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Sociology is the study of social life, social change, and the social causes and consequences of human behavior. Sociologists investigate the structure of groups, organizations, and societies and how people interact within these contexts. Since all human behavior is social, the subject matter of sociology ranges from the intimate family to the hostile mob; from organized crime to religious traditions; from the divisions of race, gender and social class to the shared beliefs of a common culture.
Sociology provides many distinctive perspectives on the world, generating new ideas and critiquing the old. The field also offers a range of research techniques that can be applied to virtually any aspect of social life: street crime and delinquency, corporate downsizing, how people express emotions, welfare or education reform, how families differ and flourish, or problems of peace and war. Because sociology addresses the most challenging issues of our time, it is a rapidly expanding field whose potential is increasingly tapped by those who craft policies and create programs. Sociologists understand social inequality, patterns of behavior, forces for social change and resistance, and how social systems work.
– American Sociological Association
MSU Denver students have the advantage of the following opportunities:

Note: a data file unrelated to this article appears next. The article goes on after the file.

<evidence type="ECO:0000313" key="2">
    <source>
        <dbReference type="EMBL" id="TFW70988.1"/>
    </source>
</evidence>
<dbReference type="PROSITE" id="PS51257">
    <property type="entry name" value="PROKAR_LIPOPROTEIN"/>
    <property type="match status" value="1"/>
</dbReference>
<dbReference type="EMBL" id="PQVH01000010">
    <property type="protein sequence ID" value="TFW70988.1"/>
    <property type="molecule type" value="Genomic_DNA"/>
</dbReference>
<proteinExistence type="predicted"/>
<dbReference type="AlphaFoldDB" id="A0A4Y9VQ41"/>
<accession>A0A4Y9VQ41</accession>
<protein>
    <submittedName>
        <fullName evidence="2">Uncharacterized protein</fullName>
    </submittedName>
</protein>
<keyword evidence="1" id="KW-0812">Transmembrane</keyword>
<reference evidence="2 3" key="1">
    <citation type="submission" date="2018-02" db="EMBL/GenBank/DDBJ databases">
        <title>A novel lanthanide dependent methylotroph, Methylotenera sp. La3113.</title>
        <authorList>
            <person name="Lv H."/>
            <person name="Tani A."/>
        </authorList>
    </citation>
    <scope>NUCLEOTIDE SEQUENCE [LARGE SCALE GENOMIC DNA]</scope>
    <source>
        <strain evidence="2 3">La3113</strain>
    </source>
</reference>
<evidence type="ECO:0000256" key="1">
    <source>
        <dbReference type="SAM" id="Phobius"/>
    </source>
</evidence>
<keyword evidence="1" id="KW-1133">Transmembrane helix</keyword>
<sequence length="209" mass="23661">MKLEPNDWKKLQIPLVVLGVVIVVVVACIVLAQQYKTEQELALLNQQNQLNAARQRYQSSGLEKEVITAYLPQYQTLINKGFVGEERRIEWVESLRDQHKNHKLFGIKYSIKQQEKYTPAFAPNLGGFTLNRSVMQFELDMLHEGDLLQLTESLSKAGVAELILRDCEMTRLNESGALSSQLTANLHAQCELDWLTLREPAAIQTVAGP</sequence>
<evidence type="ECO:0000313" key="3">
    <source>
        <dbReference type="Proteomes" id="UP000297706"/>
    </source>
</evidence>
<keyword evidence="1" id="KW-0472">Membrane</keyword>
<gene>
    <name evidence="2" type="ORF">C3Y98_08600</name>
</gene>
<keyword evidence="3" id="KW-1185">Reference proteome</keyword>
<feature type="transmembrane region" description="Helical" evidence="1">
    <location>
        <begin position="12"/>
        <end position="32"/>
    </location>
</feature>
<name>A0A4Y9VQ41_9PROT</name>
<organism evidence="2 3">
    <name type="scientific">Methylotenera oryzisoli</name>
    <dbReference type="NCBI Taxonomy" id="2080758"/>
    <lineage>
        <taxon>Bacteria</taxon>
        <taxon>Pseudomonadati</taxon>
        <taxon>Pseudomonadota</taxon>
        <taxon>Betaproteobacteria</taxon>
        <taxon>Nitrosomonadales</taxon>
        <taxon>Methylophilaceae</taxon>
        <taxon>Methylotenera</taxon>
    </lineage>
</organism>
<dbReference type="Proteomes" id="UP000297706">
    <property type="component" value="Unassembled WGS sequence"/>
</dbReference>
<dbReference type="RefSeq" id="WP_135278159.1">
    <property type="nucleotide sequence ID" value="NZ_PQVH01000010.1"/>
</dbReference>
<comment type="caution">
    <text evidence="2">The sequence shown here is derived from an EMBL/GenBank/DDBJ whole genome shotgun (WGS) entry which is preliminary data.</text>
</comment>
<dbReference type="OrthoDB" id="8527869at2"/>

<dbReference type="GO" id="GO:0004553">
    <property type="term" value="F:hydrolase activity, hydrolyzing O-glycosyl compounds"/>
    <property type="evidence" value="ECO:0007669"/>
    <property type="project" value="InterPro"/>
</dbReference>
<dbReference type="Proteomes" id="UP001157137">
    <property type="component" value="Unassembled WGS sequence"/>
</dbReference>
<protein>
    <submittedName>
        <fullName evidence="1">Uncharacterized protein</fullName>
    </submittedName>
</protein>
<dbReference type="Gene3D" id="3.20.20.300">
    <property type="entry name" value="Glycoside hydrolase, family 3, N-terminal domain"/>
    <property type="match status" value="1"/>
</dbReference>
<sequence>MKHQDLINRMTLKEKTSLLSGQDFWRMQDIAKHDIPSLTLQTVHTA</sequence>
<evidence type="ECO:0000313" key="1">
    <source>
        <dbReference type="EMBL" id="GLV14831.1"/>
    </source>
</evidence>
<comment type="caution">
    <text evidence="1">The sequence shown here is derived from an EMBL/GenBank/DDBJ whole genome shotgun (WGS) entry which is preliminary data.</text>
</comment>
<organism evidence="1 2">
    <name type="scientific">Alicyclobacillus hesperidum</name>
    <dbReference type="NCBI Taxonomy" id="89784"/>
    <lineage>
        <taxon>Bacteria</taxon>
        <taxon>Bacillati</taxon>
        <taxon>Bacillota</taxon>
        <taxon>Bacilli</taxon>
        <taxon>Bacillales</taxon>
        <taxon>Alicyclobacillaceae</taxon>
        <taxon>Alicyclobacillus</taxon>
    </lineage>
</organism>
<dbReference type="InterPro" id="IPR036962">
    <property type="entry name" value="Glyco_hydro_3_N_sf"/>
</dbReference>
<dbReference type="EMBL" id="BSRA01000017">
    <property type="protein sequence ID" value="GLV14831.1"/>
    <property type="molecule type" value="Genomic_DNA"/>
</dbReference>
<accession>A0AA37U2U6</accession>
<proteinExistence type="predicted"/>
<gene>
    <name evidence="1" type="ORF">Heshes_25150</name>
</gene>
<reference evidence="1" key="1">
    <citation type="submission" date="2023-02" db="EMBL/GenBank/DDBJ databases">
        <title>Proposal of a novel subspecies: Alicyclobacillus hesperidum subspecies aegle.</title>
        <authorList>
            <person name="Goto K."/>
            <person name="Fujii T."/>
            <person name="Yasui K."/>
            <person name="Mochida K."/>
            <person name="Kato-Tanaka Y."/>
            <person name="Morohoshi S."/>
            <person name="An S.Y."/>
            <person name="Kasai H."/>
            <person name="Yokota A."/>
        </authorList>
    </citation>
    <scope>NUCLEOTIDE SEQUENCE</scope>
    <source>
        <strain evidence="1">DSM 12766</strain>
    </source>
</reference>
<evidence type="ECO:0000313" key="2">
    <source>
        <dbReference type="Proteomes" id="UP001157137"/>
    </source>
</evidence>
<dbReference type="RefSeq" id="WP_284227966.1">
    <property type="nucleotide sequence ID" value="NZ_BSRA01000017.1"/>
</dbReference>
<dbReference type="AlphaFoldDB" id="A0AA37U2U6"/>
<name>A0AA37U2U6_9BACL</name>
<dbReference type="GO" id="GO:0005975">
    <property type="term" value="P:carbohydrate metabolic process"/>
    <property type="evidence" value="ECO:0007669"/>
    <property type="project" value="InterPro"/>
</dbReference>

International Honor Society of Sociology
Want to know more about the MSU Denver chapter of Alpha Kappa Delta (AKD) – The International Sociology Honor Society? Contact department chair Dr. Melissa Monson for more information!
Sociology Computer Lab
MSU Denver’s Sociology Computer Lab, located in Central Classroom 104, has 21 computer stations available for use by Sociology students when classes aren’t in session in the classroom. Lab software includes SPSS for use in quantitative methods sociology courses such as Social Statistics. Stop by the Department of Sociology and Anthropology main office in Central Classroom 106 to learn more!
The 21st century labor market is fast-changing, increasingly global, and technology driven. The skills you need to succeed include creativity, innovation, critical thinking, analytic problem-solving, communication, collaboration, multicultural and global understandings, and expressive and persuasive writing skills. Career advancement in an increasingly diverse global society requires the ability to work cooperatively and effectively with people from different cultures, ethnicities, and nationalities. The good news for sociology majors is that your studies are uniquely suited to help you develop the skills you need for a successful 21st-century career, including:
Central Classroom 106
Metropolitan State University of Denver
Department of Sociology and Anthropology
Campus Box 28, P.O. Box 173362
Denver, Colorado 80217-3362
E-mail (Program Coordinator, Vonda Knox):